Peter Jackson is not one
to shy away from a challenge. As a pioneer of studies in gay, lesbian
and transgender cultures in Asia, Associate Professor Jackson admits
that at times his path in that field has not been easy, both with
some fellow academics and research-funding bodies.
Now he has taken on a new challenge—as editor
of the Asian Studies Association of Australian (ASAA) journal, Asian
Studies Review (ASR). Appointed to the role last January, Jackson,
who is also Convenor of the Division of Pacific and Asian History
at the Australian National University, is working with outgoing editor
Maila Stivens on the transition, before assuming full responsibility
for the journal at the beginning of next year.
‘Maila has done truly excellent work, particularly
in working with our publisher Taylor and Francis in bringing the journal
online and creating an internet-based submission and editing process,”
he said. ‘Under her tenure, the number of downloads from libraries
has virtually doubled. The journal is being more widely cited, and
we’re getting many more submissions than we used to, particularly
From its beginnings as an ASAA newsletter several
decades ago, ASR has moved from having a strong Australian focus to
become a genuinely international journal, particularly under Maila
Stivens and her predecessor Kam Louie. Jackson intends to continue
with the internationalisation of the journal.
‘There are a lot of Asian Studies journals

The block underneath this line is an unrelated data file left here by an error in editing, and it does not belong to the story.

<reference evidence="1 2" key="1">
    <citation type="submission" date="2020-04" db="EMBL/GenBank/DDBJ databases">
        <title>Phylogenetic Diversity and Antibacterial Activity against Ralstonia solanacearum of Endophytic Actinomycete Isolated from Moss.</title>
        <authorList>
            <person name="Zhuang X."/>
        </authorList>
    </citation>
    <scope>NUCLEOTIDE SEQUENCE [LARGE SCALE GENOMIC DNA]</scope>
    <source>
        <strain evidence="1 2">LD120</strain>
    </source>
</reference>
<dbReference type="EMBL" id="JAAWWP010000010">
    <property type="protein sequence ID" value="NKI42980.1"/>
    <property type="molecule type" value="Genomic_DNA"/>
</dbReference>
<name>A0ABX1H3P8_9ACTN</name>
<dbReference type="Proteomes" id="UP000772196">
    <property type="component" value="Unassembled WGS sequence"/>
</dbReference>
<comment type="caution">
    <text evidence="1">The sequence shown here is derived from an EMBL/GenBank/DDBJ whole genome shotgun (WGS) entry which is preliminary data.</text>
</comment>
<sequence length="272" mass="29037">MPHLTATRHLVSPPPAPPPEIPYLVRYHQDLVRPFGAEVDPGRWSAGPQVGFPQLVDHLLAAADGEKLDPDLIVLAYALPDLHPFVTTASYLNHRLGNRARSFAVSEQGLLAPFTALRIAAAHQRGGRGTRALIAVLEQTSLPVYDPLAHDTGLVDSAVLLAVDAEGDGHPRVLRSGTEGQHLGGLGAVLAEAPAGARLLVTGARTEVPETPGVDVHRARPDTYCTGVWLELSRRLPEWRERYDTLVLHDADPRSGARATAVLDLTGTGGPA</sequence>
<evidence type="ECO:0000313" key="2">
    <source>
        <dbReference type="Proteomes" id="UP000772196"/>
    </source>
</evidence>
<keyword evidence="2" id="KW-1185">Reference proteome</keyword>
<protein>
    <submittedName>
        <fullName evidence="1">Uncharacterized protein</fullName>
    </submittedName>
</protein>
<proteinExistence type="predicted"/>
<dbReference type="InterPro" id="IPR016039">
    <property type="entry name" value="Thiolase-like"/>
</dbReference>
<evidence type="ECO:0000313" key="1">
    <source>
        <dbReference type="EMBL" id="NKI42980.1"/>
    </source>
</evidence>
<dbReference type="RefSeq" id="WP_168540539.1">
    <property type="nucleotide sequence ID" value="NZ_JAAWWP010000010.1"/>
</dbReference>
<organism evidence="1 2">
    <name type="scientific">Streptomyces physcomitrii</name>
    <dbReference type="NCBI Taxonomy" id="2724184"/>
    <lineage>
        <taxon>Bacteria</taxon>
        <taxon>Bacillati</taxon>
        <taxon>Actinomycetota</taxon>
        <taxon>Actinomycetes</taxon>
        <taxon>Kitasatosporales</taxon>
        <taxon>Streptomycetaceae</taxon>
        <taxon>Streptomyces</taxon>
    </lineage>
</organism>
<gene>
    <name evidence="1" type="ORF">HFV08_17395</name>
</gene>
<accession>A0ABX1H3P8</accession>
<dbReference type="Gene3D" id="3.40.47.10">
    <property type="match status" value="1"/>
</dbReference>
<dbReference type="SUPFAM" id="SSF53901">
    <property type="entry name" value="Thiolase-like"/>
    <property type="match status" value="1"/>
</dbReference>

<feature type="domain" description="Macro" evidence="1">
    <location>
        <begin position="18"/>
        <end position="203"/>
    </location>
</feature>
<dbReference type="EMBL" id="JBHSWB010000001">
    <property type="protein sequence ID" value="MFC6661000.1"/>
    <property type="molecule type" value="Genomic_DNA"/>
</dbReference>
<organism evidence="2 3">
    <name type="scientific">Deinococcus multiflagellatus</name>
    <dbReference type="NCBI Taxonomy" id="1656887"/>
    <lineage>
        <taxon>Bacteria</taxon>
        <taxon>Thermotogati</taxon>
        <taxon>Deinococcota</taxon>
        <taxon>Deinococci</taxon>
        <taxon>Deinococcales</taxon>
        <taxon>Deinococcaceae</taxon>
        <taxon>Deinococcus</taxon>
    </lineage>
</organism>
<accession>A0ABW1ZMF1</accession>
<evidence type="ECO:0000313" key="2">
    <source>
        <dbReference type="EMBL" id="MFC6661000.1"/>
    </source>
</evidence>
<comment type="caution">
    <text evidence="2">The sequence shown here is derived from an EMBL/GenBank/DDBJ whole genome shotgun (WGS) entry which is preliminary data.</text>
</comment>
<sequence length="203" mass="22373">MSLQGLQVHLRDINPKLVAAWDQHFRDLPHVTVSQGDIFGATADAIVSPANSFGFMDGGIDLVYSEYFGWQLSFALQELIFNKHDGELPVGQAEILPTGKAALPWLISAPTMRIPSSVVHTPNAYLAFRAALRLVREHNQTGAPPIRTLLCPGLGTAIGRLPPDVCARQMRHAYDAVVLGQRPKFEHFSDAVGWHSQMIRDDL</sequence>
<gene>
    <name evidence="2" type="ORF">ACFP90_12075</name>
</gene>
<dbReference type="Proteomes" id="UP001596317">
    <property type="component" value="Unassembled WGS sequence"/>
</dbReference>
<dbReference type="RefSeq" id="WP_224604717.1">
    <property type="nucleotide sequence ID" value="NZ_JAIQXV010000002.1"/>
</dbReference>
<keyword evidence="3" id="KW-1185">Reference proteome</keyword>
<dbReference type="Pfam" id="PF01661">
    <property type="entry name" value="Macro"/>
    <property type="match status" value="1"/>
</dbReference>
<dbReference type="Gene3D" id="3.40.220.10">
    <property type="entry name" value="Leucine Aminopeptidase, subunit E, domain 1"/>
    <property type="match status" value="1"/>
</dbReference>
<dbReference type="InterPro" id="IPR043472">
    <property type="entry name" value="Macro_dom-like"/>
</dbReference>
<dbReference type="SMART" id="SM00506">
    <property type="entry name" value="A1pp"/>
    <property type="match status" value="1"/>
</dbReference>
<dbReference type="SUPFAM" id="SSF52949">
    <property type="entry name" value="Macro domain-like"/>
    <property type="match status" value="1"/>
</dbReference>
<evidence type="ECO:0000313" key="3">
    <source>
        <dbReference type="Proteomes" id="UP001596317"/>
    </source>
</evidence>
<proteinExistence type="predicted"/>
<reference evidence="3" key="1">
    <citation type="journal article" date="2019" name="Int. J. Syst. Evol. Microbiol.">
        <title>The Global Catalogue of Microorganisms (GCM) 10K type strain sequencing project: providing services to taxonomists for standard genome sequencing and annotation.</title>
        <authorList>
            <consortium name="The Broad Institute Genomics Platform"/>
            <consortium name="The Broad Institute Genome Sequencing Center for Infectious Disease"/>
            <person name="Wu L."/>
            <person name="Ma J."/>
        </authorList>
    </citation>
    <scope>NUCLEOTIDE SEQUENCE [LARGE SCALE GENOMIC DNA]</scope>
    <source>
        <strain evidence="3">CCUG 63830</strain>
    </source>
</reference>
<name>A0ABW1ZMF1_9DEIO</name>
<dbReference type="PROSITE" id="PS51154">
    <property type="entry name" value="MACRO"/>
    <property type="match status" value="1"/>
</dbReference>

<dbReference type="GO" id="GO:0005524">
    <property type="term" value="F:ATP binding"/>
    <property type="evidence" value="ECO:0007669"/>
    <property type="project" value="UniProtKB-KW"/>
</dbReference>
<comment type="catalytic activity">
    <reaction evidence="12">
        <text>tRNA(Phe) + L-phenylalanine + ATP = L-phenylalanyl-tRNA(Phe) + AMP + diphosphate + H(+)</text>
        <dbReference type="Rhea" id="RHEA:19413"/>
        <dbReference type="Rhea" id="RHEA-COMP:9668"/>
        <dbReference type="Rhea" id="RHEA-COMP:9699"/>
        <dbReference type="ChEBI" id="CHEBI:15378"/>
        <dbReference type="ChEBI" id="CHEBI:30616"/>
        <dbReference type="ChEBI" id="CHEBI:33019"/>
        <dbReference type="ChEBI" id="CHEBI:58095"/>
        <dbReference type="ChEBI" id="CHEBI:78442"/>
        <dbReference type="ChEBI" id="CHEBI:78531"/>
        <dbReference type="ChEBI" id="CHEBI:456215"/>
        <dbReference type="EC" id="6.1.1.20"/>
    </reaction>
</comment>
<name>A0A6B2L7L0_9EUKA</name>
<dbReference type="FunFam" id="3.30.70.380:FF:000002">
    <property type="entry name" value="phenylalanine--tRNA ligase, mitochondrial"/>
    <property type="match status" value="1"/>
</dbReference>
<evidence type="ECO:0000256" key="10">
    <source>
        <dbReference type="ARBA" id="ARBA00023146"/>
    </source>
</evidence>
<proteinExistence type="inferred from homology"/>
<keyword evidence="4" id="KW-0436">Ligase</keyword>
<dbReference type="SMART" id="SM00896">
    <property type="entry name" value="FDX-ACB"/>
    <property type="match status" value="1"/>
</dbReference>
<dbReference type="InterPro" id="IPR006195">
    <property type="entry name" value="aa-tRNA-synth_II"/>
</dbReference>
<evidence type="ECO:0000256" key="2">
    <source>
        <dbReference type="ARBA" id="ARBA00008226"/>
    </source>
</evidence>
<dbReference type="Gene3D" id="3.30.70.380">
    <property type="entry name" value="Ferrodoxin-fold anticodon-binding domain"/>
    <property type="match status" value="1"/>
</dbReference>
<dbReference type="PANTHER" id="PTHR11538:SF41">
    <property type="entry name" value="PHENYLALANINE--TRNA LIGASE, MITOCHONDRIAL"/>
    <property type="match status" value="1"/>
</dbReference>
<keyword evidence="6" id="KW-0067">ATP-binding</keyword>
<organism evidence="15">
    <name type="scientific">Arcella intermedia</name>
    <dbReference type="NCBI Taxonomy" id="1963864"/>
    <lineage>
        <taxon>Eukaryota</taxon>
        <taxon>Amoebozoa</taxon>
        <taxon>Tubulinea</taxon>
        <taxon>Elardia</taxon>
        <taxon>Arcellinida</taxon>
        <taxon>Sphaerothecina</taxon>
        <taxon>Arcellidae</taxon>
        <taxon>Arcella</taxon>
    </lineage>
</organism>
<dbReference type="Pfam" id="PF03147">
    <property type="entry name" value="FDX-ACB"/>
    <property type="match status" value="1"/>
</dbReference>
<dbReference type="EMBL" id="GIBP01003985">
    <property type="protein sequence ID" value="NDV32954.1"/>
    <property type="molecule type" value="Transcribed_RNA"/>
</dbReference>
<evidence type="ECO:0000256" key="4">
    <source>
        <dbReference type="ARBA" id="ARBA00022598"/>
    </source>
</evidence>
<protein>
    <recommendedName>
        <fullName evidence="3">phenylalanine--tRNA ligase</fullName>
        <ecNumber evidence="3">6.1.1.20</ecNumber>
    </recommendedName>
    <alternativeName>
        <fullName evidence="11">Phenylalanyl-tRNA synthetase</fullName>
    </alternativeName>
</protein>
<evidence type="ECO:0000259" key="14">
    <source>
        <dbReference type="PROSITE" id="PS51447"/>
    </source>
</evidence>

out there now, and we’re in the process of defining our niche
in that academic market,’ he said. ‘ASR has evolved to
look at issues of modern Asian history, culture and society. And although
we don’t do economic-measurement articles, we’re also
interested in the economies of Asia as they interact with society,
culture and history.
‘Historically, we’ve had regional editors,
from Japan, China, Southeast Asia, South Asia, and now Korea, whose
job has been to edit and oversight the peer review process for articles
on their region. This will continue, but with the growth in globalisation,
transnational and media studies, particularly among younger scholars,
an increasing number of papers don’t fit into any one particular
country, or even a region. Consequently, I’ve introduced two
thematic areas—Transnational Asia, or what used to be called
General Asia, and Diasporic Asia.’
With more and more books on Asia being published,
Jackson also has plans for the ASR’s book review section. ‘The
regional and thematic editors don’t have time to look after
editing as well as book reviews, so we’ve established new positions
of review editors for each region and theme,’ he said. ‘Another
planned innovation is to introduce review essays, where we commission
a reviewer to engage four or five books on a theme and base an essay
around them of 3000–4000 words. This will be in addition to
our usual book reviews.’
ASR readers can also expect to see more ‘guest’
issues. ‘With fewer publishing houses being interested in the
traditional edited collection—produced from conferences, workshops,